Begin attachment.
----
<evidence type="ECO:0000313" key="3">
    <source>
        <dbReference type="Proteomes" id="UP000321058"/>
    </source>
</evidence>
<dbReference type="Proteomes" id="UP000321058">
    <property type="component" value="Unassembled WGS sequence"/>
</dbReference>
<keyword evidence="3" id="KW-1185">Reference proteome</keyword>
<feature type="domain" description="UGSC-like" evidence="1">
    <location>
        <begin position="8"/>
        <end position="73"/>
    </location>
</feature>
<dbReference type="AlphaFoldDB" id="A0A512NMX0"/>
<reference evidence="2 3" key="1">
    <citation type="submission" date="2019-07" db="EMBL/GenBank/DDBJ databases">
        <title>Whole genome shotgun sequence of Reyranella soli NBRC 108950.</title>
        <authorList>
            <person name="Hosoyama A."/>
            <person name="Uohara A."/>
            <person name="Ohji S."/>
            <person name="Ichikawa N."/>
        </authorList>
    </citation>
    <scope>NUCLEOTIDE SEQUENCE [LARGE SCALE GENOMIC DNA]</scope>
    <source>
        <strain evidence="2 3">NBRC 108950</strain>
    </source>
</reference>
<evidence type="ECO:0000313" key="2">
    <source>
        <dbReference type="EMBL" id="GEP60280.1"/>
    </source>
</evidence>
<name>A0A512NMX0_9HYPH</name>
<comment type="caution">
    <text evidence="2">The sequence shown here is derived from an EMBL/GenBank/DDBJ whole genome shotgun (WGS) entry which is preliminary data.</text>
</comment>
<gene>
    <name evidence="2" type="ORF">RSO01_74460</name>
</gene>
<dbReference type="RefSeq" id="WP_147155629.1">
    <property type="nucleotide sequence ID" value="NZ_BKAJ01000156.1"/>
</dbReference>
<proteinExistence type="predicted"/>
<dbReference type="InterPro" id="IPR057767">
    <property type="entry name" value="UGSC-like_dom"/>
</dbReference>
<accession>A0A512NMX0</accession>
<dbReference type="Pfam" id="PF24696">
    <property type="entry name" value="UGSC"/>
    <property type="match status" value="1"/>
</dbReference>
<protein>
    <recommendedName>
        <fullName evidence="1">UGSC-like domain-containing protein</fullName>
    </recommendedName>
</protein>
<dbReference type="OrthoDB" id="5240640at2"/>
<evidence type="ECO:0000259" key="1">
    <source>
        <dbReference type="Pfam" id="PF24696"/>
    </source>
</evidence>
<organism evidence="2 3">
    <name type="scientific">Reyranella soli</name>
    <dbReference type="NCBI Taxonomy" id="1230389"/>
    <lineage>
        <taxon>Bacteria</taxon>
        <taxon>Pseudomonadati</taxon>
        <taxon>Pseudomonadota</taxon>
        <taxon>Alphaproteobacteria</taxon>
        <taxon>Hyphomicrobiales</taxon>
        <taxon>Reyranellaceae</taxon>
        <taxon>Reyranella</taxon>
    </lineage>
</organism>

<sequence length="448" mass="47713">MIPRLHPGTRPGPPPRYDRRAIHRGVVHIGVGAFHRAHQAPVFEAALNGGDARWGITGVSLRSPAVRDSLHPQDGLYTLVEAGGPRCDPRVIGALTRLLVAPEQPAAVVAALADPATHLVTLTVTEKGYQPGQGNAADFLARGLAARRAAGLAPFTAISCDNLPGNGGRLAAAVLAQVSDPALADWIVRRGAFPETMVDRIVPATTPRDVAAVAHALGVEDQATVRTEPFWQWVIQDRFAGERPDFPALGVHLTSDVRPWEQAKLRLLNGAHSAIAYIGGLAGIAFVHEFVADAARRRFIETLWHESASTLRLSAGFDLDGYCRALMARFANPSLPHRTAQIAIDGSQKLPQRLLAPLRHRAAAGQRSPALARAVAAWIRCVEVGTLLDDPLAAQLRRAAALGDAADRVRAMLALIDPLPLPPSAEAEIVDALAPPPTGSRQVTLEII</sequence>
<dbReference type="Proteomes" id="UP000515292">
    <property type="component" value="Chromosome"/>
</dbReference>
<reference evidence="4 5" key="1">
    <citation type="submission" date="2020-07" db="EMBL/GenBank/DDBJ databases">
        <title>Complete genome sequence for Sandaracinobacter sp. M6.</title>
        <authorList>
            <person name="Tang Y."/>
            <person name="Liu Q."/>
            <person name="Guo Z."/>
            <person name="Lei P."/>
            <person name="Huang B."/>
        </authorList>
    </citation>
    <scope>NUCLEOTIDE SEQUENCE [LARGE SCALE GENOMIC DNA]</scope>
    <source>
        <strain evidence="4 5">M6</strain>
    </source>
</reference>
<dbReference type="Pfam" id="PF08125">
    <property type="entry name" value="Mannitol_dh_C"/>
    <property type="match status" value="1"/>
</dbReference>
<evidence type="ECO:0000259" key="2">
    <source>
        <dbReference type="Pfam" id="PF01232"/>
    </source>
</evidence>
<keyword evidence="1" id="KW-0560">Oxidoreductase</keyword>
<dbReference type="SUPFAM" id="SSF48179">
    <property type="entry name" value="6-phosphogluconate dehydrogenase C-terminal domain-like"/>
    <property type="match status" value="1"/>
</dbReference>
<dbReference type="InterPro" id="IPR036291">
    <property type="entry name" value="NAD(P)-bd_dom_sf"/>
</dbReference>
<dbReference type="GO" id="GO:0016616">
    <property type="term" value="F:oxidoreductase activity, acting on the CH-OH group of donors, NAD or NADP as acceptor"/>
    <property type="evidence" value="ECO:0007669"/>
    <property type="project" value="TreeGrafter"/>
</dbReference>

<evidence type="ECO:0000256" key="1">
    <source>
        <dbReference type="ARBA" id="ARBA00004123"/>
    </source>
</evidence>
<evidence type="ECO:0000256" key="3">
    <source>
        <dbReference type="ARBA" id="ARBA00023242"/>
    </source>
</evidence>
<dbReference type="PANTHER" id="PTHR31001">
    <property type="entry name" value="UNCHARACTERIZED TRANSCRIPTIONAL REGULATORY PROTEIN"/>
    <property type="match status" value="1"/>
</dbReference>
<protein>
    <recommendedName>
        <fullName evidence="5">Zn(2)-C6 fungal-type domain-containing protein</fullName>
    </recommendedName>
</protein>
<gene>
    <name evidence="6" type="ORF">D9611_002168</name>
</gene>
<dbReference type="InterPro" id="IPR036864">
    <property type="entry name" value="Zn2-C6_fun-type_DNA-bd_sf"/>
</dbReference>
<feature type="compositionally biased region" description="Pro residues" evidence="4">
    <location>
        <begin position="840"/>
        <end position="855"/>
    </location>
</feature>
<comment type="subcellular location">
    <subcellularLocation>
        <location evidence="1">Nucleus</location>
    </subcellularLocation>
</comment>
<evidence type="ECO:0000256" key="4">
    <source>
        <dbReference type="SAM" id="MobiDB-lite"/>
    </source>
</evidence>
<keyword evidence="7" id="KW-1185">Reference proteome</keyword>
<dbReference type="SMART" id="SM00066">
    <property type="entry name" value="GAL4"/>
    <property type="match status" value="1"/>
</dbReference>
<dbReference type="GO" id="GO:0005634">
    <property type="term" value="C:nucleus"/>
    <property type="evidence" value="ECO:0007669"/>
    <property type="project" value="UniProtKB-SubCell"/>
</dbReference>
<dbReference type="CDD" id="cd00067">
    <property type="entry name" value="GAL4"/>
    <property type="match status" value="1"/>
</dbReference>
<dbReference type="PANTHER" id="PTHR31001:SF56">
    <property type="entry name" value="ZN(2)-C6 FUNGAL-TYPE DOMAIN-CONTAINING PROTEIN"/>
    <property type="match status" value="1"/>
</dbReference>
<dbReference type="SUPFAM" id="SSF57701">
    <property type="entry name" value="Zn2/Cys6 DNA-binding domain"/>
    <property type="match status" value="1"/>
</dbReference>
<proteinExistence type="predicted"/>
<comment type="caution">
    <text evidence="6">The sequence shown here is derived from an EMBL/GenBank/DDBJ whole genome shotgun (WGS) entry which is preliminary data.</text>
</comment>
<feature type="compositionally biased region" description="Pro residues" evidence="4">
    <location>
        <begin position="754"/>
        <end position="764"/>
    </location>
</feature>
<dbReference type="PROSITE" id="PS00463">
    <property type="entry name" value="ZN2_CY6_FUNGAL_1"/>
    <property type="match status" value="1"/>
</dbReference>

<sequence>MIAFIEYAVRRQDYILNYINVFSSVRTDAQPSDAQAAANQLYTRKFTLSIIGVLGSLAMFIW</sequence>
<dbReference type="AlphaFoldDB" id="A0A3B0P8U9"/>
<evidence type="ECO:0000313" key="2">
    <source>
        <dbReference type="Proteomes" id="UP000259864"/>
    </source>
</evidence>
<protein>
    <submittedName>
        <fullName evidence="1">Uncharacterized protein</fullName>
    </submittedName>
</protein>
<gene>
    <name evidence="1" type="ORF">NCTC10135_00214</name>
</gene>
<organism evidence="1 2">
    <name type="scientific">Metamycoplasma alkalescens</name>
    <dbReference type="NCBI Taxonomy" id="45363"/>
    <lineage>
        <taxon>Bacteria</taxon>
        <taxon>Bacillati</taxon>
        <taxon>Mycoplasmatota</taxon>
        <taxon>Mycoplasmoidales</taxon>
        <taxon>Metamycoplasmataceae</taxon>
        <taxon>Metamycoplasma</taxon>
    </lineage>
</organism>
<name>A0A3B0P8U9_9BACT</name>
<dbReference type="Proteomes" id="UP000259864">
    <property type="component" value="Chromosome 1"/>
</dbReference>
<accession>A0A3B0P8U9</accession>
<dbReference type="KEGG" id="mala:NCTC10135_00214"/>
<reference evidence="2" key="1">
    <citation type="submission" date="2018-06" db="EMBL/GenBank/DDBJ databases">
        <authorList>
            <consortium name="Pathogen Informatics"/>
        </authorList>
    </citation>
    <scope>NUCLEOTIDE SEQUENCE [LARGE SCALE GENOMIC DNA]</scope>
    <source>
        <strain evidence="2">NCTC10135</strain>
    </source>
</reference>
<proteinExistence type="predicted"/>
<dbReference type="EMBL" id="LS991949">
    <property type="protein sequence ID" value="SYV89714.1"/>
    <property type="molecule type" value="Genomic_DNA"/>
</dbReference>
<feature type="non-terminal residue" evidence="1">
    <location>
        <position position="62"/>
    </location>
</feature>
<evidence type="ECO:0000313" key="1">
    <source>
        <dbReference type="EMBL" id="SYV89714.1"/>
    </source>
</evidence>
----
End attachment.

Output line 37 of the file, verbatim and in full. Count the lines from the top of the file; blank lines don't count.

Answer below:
<name>A0A512NMX0_9HYPH</name>